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(Knights of Peter Claver and Ladies Auxiliary)

The nation’s largest Black Catholic organization has spoken out on the need for gun legislation—including a ban on assault weapons—following recent mass shootings and the fraternal order’s national convention held last week in Illinois.

The Knights of Peter Claver and Ladies Auxiliary’s new “Statement of Concern and Urgency,” urged by an attendee of the conference during a public forum, was released Thursday, July 28.

“The loss of innocent lives through gun violence is an epidemic that has negatively impacted our families, communities, and the entire country,” the organization said.

“It is past time for our legislative leaders to work together in order to create legislation which addresses the purchasing of assault weapons and the societal problems associated with gun violence.”

The statement also hones in on the need for action in the Black community specifically, where mass shootings are relatively rare but gun violence remains epidemic—especially in major metropolitan areas.

The KPC’s “Save our Children: Stop the Gun Violence” public forum was held near Chicago earlier this month, co-sponsored by the fraternal order’s Dignity of Black Lives committee and featuring panelists Fr Michael Pfleger of St Sabina Catholic Church and Rep. Danny K. Davis.

Both men are Chicagoans whose families have been personally affected by urban shootings, and they railed during the forum against government inaction on holistic gun legislation. They also called for people of faith to redouble their efforts in the ongoing crisis, which hit home even as they spoke.

During the weekend of the Clavers’ national convention, eight people were killed and more than two dozen wounded in Chicago across 22 separate shootings.

“Gun violence is the leading cause of death among children, teens, and young adults under the age of 25,” the new KPC statement notes.

“Black males are 20 times more likely to be victims of gun homicide.”

During the forum, Pfleger also connected the issue of gun violence to the pro-life cause, likening gun manufacturers to abortion providers and eliciting a strongly positive reaction from the assembled crowd—a point also reflected in the KPC’s official response.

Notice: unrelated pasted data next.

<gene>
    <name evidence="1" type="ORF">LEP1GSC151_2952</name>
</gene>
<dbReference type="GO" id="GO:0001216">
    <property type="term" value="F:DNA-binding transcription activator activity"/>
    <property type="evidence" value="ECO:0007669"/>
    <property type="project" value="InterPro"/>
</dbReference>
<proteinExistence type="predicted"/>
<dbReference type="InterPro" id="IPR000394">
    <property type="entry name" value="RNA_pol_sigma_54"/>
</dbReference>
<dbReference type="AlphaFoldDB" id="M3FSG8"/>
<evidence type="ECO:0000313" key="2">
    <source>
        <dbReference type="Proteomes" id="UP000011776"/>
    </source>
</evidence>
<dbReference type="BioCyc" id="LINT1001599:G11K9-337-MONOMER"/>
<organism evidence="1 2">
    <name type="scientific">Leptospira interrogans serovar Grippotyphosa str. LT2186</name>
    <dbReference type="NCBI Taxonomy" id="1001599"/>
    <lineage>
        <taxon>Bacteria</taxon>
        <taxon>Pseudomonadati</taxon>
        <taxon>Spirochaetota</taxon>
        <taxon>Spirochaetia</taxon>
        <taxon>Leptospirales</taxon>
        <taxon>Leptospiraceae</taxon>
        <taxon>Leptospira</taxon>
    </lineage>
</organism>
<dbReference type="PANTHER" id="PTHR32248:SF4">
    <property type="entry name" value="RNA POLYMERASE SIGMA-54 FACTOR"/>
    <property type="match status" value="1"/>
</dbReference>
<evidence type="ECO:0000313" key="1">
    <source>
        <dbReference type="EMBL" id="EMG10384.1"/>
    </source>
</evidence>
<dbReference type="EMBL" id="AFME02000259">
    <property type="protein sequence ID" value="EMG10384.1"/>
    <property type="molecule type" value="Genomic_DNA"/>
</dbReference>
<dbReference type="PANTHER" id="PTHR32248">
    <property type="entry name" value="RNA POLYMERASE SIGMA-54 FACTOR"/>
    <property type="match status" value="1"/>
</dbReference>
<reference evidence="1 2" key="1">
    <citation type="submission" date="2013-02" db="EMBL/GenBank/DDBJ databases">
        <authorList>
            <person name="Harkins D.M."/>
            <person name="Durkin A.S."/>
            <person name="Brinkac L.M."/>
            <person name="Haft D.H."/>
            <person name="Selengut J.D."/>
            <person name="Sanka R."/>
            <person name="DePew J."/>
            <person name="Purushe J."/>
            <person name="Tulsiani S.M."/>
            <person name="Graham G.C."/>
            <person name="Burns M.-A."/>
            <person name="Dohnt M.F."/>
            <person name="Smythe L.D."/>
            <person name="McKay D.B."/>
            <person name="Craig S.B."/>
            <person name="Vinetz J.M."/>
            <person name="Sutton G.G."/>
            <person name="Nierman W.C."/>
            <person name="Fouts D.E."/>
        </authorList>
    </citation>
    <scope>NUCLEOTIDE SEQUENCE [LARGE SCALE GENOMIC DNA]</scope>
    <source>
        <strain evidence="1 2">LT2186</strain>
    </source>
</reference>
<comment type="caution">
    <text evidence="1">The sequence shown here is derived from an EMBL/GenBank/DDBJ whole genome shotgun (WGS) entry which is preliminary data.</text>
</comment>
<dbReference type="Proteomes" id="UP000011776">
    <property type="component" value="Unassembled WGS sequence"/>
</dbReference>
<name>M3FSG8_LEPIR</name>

“Allowing average citizens the opportunity to purchase military-style assault weapons to attack other citizens is a paradigm of a culture which challenges our pro-life belief that all life is sacred, from conception until natural death,” they said, adding a direct challenge to the federal government.

“We beseech the leaders of the United States Senate and House of Representatives to immediately pass legislation restricting the sale and use of these weapons, and we urge our membership to do the same.”

Though political polarization, including in the Catholic Church, has largely muted a strong lay or ecclesial response to the issue of gun violence, the Knights and Ladies assert that the issue is “no longer a debatable matter.”

“We understand that this is a time of great challenge and upheaval, and many may be afraid to express these views for fear of retaliation by those who do not share our values,” they said.

“We faithfully continue to trust in the holy scripture: ‘Even though I walk through the valley of the shadow of death, I fear no evil, for You are with me.’”


Nate Tinner-Williams is co-founder and editor of Black Catholic Messenger, a seminarian with the Josephites, and a ThM student with the Institute for Black Catholic Studies at Xavier University of Louisiana (XULA).


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